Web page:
Make us your home page

Get the quickest, smartest news, analysis and photos from the Bucs game emailed to you shortly after the final whistle.

(View our Privacy Policy)

Tampa Bay Rays agree to deal with relief pitcher Kyle Farnsworth

EARLY SIGHTING: Pitchers David Price and James Shields, two-fifths of the Rays starting rotation, run warmup sprints on the warning track at Tropicana Field during winter mini-camp.


EARLY SIGHTING: Pitchers David Price and James Shields, two-fifths of the Rays starting rotation, run warmup sprints on the warning track at Tropicana Field during winter mini-camp.

ST. PETERSBURG — The Rays bullpen still isn't anywhere near last season's form, but it is starting to shape up.

Hard-throwing veteran right-hander Kyle Farnsworth is close to finalizing a deal to join the mix, free agent Grant Balfour is considering re-signing and lefty J.P. Howell's recovery from shoulder surgery has him on track for a late April/early May return.

Farnsworth, 34, would bring velocity, with a 95-mph fastball, and a certain toughness, voted last year in an ESPN The Magazine poll as the big-leaguer others would least like to fight after being involved in several brawls.

He was 3-2 with a 3.34 ERA in 60 games last season for the Royals and Braves and has done most of his work during a 12-season major-league career in middle relief, posting a 34-55 record, 4.39 ERA and 27 saves in 713 appearances. He also has some experience in the AL East, going 6-9 with seven saves and a 4.33 ERA for the Yankees from 2006-08.

Neither the Rays nor Farns-worth's agent would confirm the deal, meaning it is likely pending a physical exam or final paperwork. Farnsworth will get a $3.25 million salary, according to ESPN's Buster Olney, which would make him the fourth highest paid player among the 2011 Rays, and has a 2012 option that could push the total value to $6 million.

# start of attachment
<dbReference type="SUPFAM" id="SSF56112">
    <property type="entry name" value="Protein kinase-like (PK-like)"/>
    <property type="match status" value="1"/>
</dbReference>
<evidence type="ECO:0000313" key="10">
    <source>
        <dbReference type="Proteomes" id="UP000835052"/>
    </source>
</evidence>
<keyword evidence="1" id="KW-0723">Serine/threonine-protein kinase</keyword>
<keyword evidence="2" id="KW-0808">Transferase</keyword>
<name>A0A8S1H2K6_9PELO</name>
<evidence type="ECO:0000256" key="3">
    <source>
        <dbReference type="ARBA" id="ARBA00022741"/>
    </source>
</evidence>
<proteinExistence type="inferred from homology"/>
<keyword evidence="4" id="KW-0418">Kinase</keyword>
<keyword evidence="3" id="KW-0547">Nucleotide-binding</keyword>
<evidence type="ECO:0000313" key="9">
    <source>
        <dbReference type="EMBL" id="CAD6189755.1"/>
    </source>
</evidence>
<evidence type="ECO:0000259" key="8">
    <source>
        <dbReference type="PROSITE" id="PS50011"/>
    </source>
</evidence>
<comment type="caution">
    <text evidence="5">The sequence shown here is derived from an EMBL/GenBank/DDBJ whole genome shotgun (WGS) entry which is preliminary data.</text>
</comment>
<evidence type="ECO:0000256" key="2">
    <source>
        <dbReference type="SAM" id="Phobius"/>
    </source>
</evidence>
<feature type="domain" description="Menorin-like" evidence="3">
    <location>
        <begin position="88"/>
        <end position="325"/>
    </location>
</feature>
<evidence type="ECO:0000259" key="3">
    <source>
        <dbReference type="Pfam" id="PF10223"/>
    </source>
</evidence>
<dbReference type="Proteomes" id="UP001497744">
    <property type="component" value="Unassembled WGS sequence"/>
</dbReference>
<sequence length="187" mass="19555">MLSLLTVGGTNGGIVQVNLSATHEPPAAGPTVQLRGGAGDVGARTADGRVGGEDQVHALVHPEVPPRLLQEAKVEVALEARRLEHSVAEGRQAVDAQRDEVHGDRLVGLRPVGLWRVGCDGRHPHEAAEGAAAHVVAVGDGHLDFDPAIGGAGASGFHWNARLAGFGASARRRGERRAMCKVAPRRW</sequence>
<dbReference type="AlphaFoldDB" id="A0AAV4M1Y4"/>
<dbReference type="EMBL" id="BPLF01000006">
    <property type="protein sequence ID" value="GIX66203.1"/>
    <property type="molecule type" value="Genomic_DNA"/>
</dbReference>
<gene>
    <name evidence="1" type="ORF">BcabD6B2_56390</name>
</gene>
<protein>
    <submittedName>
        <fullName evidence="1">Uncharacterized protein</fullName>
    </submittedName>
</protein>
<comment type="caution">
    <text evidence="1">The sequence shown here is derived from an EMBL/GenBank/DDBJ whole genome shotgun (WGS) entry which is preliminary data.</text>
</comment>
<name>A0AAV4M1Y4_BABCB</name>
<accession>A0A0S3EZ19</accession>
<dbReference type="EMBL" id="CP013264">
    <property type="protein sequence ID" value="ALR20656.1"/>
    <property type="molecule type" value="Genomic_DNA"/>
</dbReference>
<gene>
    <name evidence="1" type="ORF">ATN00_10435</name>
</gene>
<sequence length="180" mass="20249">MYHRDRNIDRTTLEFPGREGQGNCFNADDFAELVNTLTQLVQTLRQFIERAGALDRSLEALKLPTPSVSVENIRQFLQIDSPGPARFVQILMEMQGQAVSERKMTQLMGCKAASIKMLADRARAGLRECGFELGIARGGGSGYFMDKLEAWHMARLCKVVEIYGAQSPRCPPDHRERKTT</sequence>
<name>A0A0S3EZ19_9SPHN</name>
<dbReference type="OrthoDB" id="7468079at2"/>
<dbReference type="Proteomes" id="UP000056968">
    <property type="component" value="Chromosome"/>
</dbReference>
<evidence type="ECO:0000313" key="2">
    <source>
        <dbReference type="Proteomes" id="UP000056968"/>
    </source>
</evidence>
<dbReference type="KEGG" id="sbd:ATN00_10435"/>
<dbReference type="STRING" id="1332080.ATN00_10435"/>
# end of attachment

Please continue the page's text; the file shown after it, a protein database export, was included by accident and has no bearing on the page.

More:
Balfour declined arbitration from the Rays in search of a big-dollar deal such as the $16.5 million over three years former teammate Joaquin Benoit got from Detroit.

But with a Type A designation requiring a signing team to forfeit its first-round draft pick, Balfour hasn't found the free-agent market as robust. Instead Balfour, who made $2.05 million last season while posting a 2.28 ERA in 57 games, could return to the Rays on a one-year deal, with the promise he wouldn't be offered arbitration after the season so he could be a free agent again but with no compensation.

Howell said he has had no setbacks in recovery from the May 23 surgery to repair his torn labrum, had added 25-30 pounds of muscle and feels "great," better than he did before the surgery. He will participate in spring training, though with a reduced workload, and is on a timetable to rejoin the Rays after a short rehab stint in the minors at the request of team officials.

"If it was up to me, I'd be with them out of the gates, and I feel like I can," Howell said. "But they've done this rodeo before, and I haven't, so they're kind of holding my hand a little bit. … I think me being healthy and pushy, I think late April, and if they want to get their way, I think mid May."

Freed gets new deal